Motorcycle Safety

Noble McIntyre on June 10, 2014


A long ride on your motorcycle on a summer day or evening can make you feel free as a bird, but don’t let that cause you to forget what’s really important: your safety. According to the CDC, although motor vehicle-related crash deaths are heading towards an all-time low in the United States, motorcycle crash deaths have reached an all-time high. In the early 2000s, there were more than 34,000 motorcyclist fatalities and 1,222,000 people were treated in emergency rooms for non-fatal motorcycle injuries. Motorcyclists will never be immune from suffering crashes, but there are things that you can do to improve your motorcycle safety while on the road:

Wear a DOT-approved helmet

Each state creates its own helmet laws; in Oklahoma, the law requires that any rider under 18 wear a helmet. However, for your own safety, it is essential that you wear a helmet, whether the state requires it or not. The National Highway Traffic Safety Administration says that in 2008, 1,829 motorcyclists’ lives were saved by helmets. Over 800 more would have been saved if the rider had been wearing one.

Avoid alcohol or other substances

Just like you wouldn’t drive a car after drinking, don’t ride a motorcycle after drinking, either. Studies show that fatalities in alcohol-related crashes are increasing, and that includes motorcycle riders. If you’ve been drinking, find another ride home.

Wear protective clothing

When you ride, your attire should include:

  • Eye protection: Your eyes should be protected from dirt, rocks, insects and even the wind, which can cause eyes to tear, which could blur vision when you’re riding. Select good goggles or glasses with safety lenses. Or, you can wear a helmet with a face shield that is scratch- and shatter-resistant and ventilated.
  • Long pants and long sleeves: Even if it’s hot out, durable clothes will provide some protection against abrasion. The best bets are specially designed synthetics or leather. Pants should not be baggy so as to avoid entanglement in the chain, kick-starter, foot pegs or other items on a motorcycle.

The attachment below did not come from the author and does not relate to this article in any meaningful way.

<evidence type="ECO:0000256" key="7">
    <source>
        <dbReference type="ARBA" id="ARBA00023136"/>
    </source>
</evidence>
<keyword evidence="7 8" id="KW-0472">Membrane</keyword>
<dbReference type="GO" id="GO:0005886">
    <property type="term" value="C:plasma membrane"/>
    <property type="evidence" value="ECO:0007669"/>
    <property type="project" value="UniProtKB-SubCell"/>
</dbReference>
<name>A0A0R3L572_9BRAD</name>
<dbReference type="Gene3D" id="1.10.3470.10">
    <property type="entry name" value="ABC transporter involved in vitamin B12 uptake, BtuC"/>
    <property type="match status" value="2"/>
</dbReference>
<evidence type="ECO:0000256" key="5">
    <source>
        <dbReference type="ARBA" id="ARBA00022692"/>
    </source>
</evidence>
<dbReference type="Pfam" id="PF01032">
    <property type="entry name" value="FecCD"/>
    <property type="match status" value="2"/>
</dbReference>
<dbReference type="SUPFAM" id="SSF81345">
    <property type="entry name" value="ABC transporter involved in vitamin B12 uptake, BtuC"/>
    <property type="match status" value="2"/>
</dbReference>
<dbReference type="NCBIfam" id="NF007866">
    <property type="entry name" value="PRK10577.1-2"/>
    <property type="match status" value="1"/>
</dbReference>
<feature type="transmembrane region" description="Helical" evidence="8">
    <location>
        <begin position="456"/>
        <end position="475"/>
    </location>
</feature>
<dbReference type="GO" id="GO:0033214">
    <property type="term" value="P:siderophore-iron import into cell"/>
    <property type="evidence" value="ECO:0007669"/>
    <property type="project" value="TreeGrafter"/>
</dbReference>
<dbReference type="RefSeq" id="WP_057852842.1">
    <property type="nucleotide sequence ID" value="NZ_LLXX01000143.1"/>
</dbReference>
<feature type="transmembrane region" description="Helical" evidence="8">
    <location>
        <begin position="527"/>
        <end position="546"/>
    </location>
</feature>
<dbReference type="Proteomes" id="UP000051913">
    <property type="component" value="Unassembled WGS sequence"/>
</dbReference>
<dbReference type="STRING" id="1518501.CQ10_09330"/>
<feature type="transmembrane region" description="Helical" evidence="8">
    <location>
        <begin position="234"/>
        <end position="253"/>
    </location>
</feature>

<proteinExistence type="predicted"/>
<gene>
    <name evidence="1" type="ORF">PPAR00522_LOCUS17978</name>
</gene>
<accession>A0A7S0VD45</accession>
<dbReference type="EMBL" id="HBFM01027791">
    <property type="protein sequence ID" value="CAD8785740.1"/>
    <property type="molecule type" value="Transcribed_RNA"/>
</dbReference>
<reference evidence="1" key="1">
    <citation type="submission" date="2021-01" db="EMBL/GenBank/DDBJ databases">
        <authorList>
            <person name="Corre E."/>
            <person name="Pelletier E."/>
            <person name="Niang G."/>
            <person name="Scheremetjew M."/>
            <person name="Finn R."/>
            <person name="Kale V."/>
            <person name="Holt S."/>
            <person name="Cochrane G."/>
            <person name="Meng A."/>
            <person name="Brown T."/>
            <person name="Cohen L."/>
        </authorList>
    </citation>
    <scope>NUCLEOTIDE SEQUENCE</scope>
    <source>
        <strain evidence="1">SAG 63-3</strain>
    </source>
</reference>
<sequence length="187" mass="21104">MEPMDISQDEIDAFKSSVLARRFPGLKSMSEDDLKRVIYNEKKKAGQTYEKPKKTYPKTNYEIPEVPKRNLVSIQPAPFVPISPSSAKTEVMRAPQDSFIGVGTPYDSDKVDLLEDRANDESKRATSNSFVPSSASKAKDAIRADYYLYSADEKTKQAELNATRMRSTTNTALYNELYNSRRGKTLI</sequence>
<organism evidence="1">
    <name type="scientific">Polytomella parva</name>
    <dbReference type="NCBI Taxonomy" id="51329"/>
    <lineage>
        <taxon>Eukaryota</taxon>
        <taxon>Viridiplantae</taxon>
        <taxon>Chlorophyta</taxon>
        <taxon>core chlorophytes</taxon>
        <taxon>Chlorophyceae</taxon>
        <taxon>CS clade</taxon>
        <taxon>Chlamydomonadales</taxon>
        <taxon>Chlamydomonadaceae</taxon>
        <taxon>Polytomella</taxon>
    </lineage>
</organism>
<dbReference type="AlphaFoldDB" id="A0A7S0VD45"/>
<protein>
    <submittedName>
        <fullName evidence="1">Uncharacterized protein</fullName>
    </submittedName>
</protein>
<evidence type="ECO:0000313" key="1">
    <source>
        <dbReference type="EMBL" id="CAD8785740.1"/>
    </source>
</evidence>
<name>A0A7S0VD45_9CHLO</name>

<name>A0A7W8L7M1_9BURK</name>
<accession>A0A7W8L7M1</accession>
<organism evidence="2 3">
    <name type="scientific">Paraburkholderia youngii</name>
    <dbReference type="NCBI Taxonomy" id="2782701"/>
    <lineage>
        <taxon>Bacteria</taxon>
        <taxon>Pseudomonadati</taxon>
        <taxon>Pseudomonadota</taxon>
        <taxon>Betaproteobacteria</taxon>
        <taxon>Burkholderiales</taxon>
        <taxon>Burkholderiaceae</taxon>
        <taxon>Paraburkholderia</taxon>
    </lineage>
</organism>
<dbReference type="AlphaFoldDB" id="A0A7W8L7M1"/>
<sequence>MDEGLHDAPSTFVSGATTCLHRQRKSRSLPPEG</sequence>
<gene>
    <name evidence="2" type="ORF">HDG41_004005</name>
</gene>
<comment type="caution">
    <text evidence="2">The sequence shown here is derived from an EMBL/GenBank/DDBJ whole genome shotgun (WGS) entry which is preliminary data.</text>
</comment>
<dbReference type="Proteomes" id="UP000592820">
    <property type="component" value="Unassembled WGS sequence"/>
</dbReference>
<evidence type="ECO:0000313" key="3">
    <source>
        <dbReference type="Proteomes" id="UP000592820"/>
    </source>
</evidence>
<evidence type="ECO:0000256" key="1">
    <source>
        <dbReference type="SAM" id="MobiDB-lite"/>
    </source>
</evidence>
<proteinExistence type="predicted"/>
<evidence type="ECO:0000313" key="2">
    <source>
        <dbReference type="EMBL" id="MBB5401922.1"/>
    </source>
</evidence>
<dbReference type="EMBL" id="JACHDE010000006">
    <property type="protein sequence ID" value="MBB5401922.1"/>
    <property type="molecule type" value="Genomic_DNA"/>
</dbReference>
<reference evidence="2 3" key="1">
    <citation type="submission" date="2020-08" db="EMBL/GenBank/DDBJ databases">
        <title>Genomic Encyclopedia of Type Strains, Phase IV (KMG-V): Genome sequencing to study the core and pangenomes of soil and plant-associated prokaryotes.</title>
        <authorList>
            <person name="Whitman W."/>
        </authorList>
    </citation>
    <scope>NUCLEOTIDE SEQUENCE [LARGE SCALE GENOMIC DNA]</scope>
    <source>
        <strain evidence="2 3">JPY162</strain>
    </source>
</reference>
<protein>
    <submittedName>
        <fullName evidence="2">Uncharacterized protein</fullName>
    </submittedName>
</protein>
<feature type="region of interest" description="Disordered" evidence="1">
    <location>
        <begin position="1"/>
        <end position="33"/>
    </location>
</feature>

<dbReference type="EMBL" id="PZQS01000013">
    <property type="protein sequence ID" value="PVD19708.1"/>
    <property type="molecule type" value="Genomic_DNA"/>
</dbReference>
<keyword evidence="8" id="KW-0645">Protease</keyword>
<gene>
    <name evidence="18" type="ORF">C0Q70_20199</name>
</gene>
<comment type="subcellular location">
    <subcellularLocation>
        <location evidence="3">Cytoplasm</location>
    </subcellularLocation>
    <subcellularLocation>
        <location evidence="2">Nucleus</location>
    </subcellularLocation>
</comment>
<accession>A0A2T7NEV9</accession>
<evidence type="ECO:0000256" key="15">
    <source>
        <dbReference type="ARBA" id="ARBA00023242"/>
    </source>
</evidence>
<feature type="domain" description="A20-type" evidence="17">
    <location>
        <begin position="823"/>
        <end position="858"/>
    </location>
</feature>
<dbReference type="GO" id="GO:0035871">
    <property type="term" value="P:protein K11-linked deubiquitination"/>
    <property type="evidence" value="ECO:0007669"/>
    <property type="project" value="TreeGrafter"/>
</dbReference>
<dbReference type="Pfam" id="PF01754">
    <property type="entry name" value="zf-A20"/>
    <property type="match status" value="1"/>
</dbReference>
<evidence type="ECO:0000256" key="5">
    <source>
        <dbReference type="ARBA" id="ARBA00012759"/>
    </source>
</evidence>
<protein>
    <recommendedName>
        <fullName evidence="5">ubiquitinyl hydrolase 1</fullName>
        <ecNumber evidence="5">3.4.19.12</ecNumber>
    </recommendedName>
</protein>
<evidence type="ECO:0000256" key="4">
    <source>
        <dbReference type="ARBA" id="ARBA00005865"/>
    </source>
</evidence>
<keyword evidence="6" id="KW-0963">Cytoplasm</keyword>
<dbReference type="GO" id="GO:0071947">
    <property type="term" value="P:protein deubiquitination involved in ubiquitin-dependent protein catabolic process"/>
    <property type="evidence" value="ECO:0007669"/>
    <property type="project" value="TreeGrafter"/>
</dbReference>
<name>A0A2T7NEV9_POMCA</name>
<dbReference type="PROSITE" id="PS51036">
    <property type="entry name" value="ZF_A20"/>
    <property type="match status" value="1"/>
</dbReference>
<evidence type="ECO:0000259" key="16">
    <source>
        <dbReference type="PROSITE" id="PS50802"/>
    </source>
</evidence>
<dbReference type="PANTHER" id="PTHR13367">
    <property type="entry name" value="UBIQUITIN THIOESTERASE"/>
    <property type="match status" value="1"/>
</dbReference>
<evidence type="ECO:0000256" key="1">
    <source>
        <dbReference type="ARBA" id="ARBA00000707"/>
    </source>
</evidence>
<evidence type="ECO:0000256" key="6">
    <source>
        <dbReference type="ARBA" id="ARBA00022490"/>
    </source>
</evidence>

• Gloves: Wear durable gloves when you ride with non-slip grips so that you can remain in control of your bike. Leather and gauntlet-style gloves are ideal because they keep air out of your sleeves.
  • Footwear: Leather boots are best for protecting your feet, ankles and lower legs. Alternately, good sneakers that cover your ankles could work, too. Avoid sandals or sneakers that wouldn’t protect against abrasion or crushing impact.

Your clothes should be brightly colored, and can include a reflective orange or yellow vest that you could wear over your jacket. Or, use retro-reflective material on your clothes, helmet or motorcycle in order to be more effectively seen by other drivers at night. Many car/motorcycle crashes occur because the driver did not see the motorcycle rider in the dark.

Follow basic road rules

  • Share the road by treating other motorists with courtesy.
  • Don’t tailgate.
  • Don’t ride between lanes of slow or stopped traffic, and avoid weaving in and out of stalled traffic or riding on the road shoulder.
  • Follow applicable traffic laws.
  • Use signals appropriately.
  • Be alert to road surface hazards. Hazards that would be small for vehicles can be dangerous for motorcyclists. Avoid potholes, oil slicks, puddles, gravel, debris, uneven pavement and railroad tracks.
  • Avoid riding in any car’s blind spot. Travel in a place where you are most likely to be seen by other drivers on the road.

The Motorcycle Safety Foundation can provide additional resources for learning to ride a bike safely, and can help you find a rider course near you. Rider courses are the best way to learn how to safely operate a motorcycle and use good judgment when out on the road.

Riding The Dragon by Donald Lee Pardue, on Flickr
Creative Commons Attribution 2.0 Generic License  by  Donald Lee Pardue

Noble McIntyre

Noble McIntyre is the senior partner and owner of McIntyre Law who focuses primarily on drug litigation and catastrophic injury cases. He is currently representing clients injured by the drugs Paxil, Levaquin and testosterone therapy drugs and by clients affected by oil field injuries. His goal has and continues to be to work diligently on behalf of his clients to achieve the highest and best result for his clients’ injuries while maintaining professionalism and abiding by all ethical standards of his profession. Read more about Noble McIntyre.


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